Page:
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Possible Duplicate:
what is the difference between strong (in LLVM) and retain( in GCC)?

I can see everywhere that we can use strong property instead of retain in the latest object c programming. But, i want to know that how much it differs between strong and retain and what are the added advantage with strong than retain, so Apple released strong.

Thank you!

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marked as duplicate by borrrden, Josh Caswell, Abizern, Nikolai Ruhe, Mehul Nov 3 '12 at 8:58

This question has been asked before and already has an answer. If those answers do not fully address your question, please ask a new question.

Its entirely semantic (afaik) to the way ARC and non-ARC projects work. Apple would prefer everyone use ARC and is pushing in that direction.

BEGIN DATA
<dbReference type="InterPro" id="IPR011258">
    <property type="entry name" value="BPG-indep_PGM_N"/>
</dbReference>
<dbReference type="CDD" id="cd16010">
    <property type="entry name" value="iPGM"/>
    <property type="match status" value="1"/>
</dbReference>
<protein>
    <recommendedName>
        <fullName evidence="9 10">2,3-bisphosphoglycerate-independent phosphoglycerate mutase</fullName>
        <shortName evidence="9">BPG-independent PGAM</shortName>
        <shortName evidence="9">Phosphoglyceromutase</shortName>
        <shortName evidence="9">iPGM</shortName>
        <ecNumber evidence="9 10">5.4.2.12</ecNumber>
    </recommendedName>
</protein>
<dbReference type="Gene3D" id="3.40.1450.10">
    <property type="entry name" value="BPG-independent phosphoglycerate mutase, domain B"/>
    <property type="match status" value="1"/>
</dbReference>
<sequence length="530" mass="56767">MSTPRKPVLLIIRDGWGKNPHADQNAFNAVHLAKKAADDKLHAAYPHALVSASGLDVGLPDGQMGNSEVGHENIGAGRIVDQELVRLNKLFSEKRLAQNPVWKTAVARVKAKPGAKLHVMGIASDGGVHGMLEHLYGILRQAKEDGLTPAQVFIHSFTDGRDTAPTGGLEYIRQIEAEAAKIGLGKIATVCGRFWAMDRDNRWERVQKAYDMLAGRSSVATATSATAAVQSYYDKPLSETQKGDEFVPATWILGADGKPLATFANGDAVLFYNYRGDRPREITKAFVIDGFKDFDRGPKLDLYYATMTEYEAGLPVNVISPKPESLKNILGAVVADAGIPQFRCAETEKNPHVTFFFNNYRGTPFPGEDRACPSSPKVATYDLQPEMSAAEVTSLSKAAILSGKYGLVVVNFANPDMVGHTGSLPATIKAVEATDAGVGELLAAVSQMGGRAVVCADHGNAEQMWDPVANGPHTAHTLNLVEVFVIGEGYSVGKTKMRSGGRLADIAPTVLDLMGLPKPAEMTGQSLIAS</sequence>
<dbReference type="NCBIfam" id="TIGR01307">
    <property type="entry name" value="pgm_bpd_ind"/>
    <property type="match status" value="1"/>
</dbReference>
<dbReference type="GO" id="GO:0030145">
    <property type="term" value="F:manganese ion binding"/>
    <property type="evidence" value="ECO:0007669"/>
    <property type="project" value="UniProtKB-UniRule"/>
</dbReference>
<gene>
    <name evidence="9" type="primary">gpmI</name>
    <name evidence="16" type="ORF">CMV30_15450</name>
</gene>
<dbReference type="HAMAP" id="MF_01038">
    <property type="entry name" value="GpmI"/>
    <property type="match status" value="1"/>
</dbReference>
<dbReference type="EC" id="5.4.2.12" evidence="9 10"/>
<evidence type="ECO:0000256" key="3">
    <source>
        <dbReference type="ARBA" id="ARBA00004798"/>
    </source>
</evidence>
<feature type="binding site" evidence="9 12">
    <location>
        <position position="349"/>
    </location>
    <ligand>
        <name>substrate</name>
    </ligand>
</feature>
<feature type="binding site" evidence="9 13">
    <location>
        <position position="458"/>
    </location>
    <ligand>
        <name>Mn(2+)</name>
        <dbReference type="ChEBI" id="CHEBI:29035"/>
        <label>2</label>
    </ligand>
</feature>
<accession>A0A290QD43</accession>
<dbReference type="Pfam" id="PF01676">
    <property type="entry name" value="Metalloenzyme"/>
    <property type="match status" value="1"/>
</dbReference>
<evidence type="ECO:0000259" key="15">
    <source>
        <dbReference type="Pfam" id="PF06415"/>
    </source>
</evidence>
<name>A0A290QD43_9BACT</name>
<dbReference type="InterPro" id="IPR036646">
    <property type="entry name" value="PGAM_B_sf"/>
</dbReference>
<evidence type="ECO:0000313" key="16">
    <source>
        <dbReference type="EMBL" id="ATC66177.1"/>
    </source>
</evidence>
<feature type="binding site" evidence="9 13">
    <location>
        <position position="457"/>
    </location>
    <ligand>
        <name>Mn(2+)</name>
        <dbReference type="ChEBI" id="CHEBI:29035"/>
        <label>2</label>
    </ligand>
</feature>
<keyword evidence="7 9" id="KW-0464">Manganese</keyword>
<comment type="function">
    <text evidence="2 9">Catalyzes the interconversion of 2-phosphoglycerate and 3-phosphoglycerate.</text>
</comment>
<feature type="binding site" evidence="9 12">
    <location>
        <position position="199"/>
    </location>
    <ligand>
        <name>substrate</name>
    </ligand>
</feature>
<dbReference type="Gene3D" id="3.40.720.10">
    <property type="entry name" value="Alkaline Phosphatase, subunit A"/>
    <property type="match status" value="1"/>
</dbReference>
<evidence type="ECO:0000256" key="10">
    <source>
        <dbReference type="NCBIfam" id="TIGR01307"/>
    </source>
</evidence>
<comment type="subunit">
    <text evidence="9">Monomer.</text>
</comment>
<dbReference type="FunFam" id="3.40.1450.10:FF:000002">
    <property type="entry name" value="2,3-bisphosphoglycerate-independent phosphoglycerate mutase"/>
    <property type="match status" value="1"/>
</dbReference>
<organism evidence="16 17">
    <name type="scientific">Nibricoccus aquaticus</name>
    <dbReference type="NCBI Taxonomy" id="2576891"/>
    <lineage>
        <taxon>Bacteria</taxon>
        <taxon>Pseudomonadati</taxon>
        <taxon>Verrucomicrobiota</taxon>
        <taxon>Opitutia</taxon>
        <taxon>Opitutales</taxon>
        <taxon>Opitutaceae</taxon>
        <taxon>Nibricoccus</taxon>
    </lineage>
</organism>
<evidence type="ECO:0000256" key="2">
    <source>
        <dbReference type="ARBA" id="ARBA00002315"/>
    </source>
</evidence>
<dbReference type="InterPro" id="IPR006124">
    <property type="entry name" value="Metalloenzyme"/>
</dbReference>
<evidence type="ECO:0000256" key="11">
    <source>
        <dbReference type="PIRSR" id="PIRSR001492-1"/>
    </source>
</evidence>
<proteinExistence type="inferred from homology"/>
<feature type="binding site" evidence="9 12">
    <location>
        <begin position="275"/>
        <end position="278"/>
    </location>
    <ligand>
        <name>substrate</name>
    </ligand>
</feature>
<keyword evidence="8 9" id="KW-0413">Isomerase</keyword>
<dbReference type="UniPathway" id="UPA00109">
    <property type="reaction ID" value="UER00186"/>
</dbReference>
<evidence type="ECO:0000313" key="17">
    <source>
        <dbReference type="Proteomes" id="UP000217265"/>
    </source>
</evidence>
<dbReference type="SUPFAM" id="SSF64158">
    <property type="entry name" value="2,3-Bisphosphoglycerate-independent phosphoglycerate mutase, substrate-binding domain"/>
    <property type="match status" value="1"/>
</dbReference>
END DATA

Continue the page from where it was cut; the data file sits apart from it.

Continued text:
In a non-ARC project "strong" will act as "retain". In an ARC project "retain" might work if clang doesn't flag an error (i dont use ARC), but theres a subtlety in the description.

Retain says - Im holding on to this object, until Im ready to release it, strong says (hey ARC treat this as a retained object and insert some generated code in my dealloc method to be released when the autorelease pool drains).

As far as I know thats the only difference, its conceptual and if you are in happy ARC land you should not really have to care, unless it breaks :(

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And weak is equivalent to assign. i.e. an object reference that is not retained. If you are on a modern system, this has the added benefit of being zeroed. i.e. If you have a weak reference to an object that is deleted, then the reference will be set to nil so you don't need to worry about sending a message to an object that has been deallocated. – Abizern Oct 21 '12 at 11:03

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